In July 2020, specialist IP courts began operating in Poland, and there are now five specialist IP courts operating in Poland. Only one, the Warsaw Regional Court, is competent to hear patent disputes (patent infringement, finding no patent infringement, proceedings in which an injunction is sought for the duration of patent infringement litigation). In light of this development, there is more and more discussion about whether legislation is needed in Poland to introduce protective letter, an important tool in injunction proceedings in IP, primarily patent, litigation cases.
This will be a protective letter that can be filed with a court when there is a strong possibility of IP disputes being initiated, primarily concerning patents, by the prospective adverse parties/defendants in such cases, before a statement of claim or motion for an injunction is filed with the court. The main purpose of this instrument is to present the court with which a filing for an injunction might be made with the prospective defendant’s counterarguments. The protective letter is thus intended as a means of preventing a court from granting preliminary injunction, for instance prohibiting a certain activity (production, or even seizure of products manufactured by a potential party in breach) for the duration of the case. It is common for crucial court decisions and action to occur at this stage that determine the ultimate outcome of the patent dispute.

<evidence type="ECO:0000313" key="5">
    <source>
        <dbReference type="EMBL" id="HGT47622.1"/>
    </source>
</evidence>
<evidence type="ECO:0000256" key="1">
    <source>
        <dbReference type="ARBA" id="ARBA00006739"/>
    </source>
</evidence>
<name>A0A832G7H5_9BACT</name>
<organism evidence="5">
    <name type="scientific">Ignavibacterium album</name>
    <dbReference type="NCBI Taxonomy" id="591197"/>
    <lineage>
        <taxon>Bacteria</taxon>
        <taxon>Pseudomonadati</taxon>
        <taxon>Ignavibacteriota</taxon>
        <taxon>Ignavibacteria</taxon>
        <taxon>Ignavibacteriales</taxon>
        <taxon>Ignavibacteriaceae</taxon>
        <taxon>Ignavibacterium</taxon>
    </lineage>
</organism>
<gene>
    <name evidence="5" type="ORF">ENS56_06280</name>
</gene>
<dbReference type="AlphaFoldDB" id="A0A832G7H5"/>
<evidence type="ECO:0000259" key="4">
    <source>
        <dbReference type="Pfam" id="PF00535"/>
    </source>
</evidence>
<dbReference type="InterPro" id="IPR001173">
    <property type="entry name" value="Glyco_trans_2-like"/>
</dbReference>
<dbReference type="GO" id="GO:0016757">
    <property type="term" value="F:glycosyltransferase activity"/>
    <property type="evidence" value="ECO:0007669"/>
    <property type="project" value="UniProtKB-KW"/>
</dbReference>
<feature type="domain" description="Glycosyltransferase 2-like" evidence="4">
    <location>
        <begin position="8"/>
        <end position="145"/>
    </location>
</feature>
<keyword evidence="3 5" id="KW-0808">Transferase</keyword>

The creation of a single court in Poland to deal with patent litigation cases makes the practice of filing protective letters more important, and in particular increases the effect they might have on the range of arguments considered by the court when ruling on an injunction in a patent case. Protective letters are a well-known and regulated instrument in Western European countries, and this includes rules on court procedures concerning protective letters of this kind when they are filed, such as whether protective letters of this kind are served to patent owners who file a motion for an injunction. In Poland, there are no procedural rules governing protective letters; they are merely an instrument known and formed in practice, to which courts’ approaches have been highly inconsistent to date. Some courts do not even take these protective letters into account when issuing an injunction, some return them, and some place them in the case files and review them. Now that a single court has been created to deal with patent cases, this has revived the debate on whether legislation on protective letters is necessary in litigation law, for instance with respect to intellectual property. As a minimum, this is also an opportunity to establish uniform practice of that court as regards this instrument. Enacting legislation, or at least formulating uniform practice of courts regarding this issue, will be especially important for entities that decide to enforce a patent in Poland, as well as for entities that decide to introduce a temporary solution or a product, where this could result in claims for patent infringement. If this happens, the latter in particular will have a more predictable legal instrument to mitigate the risk of their activities being stopped due to a court granting an injunction while not having the opportunity to consider their arguments.